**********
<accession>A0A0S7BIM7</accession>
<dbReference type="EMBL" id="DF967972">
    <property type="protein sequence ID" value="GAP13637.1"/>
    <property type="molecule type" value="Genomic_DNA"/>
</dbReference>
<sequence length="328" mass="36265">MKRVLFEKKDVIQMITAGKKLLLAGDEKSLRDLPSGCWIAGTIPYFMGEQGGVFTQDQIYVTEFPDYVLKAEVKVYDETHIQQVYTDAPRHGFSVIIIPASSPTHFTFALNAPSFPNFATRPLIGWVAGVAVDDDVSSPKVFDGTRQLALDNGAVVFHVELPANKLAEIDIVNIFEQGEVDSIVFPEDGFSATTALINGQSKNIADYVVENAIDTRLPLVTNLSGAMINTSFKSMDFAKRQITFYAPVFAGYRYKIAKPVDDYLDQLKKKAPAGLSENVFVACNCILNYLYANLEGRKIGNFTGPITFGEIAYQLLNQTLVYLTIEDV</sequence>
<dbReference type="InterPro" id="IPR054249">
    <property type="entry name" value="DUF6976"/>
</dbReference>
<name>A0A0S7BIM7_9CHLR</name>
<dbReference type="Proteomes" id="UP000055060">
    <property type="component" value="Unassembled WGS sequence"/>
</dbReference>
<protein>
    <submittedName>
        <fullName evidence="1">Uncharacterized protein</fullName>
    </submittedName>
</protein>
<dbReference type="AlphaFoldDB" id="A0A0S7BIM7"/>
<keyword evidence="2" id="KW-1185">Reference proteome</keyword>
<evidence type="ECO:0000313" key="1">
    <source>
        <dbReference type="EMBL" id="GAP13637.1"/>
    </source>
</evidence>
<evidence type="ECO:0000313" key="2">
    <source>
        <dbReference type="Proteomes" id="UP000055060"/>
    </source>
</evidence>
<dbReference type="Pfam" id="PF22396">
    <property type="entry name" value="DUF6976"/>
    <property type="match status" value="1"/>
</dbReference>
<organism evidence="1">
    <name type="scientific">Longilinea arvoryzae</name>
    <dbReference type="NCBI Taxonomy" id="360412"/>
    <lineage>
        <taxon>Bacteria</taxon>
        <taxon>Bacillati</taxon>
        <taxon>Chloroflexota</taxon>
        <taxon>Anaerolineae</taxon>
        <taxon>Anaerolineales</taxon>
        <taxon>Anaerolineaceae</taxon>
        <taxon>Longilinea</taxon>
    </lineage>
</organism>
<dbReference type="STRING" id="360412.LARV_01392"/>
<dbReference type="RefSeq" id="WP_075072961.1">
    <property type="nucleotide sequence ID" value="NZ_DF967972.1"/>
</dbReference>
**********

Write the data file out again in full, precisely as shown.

<accession>A0A0S7BIM7</accession>
<dbReference type="EMBL" id="DF967972">
    <property type="protein sequence ID" value="GAP13637.1"/>
    <property type="molecule type" value="Genomic_DNA"/>
</dbReference>
<sequence length="328" mass="36265">MKRVLFEKKDVIQMITAGKKLLLAGDEKSLRDLPSGCWIAGTIPYFMGEQGGVFTQDQIYVTEFPDYVLKAEVKVYDETHIQQVYTDAPRHGFSVIIIPASSPTHFTFALNAPSFPNFATRPLIGWVAGVAVDDDVSSPKVFDGTRQLALDNGAVVFHVELPANKLAEIDIVNIFEQGEVDSIVFPEDGFSATTALINGQSKNIADYVVENAIDTRLPLVTNLSGAMINTSFKSMDFAKRQITFYAPVFAGYRYKIAKPVDDYLDQLKKKAPAGLSENVFVACNCILNYLYANLEGRKIGNFTGPITFGEIAYQLLNQTLVYLTIEDV</sequence>
<dbReference type="InterPro" id="IPR054249">
    <property type="entry name" value="DUF6976"/>
</dbReference>
<name>A0A0S7BIM7_9CHLR</name>
<dbReference type="Proteomes" id="UP000055060">
    <property type="component" value="Unassembled WGS sequence"/>
</dbReference>
<protein>
    <submittedName>
        <fullName evidence="1">Uncharacterized protein</fullName>
    </submittedName>
</protein>
<dbReference type="AlphaFoldDB" id="A0A0S7BIM7"/>
<keyword evidence="2" id="KW-1185">Reference proteome</keyword>
<evidence type="ECO:0000313" key="1">
    <source>
        <dbReference type="EMBL" id="GAP13637.1"/>
    </source>
</evidence>
<evidence type="ECO:0000313" key="2">
    <source>
        <dbReference type="Proteomes" id="UP000055060"/>
    </source>
</evidence>
<dbReference type="Pfam" id="PF22396">
    <property type="entry name" value="DUF6976"/>
    <property type="match status" value="1"/>
</dbReference>
<organism evidence="1">
    <name type="scientific">Longilinea arvoryzae</name>
    <dbReference type="NCBI Taxonomy" id="360412"/>
    <lineage>
        <taxon>Bacteria</taxon>
        <taxon>Bacillati</taxon>
        <taxon>Chloroflexota</taxon>
        <taxon>Anaerolineae</taxon>
        <taxon>Anaerolineales</taxon>
        <taxon>Anaerolineaceae</taxon>
        <taxon>Longilinea</taxon>
    </lineage>
</organism>
<dbReference type="STRING" id="360412.LARV_01392"/>
<dbReference type="RefSeq" id="WP_075072961.1">
    <property type="nucleotide sequence ID" value="NZ_DF967972.1"/>
</dbReference>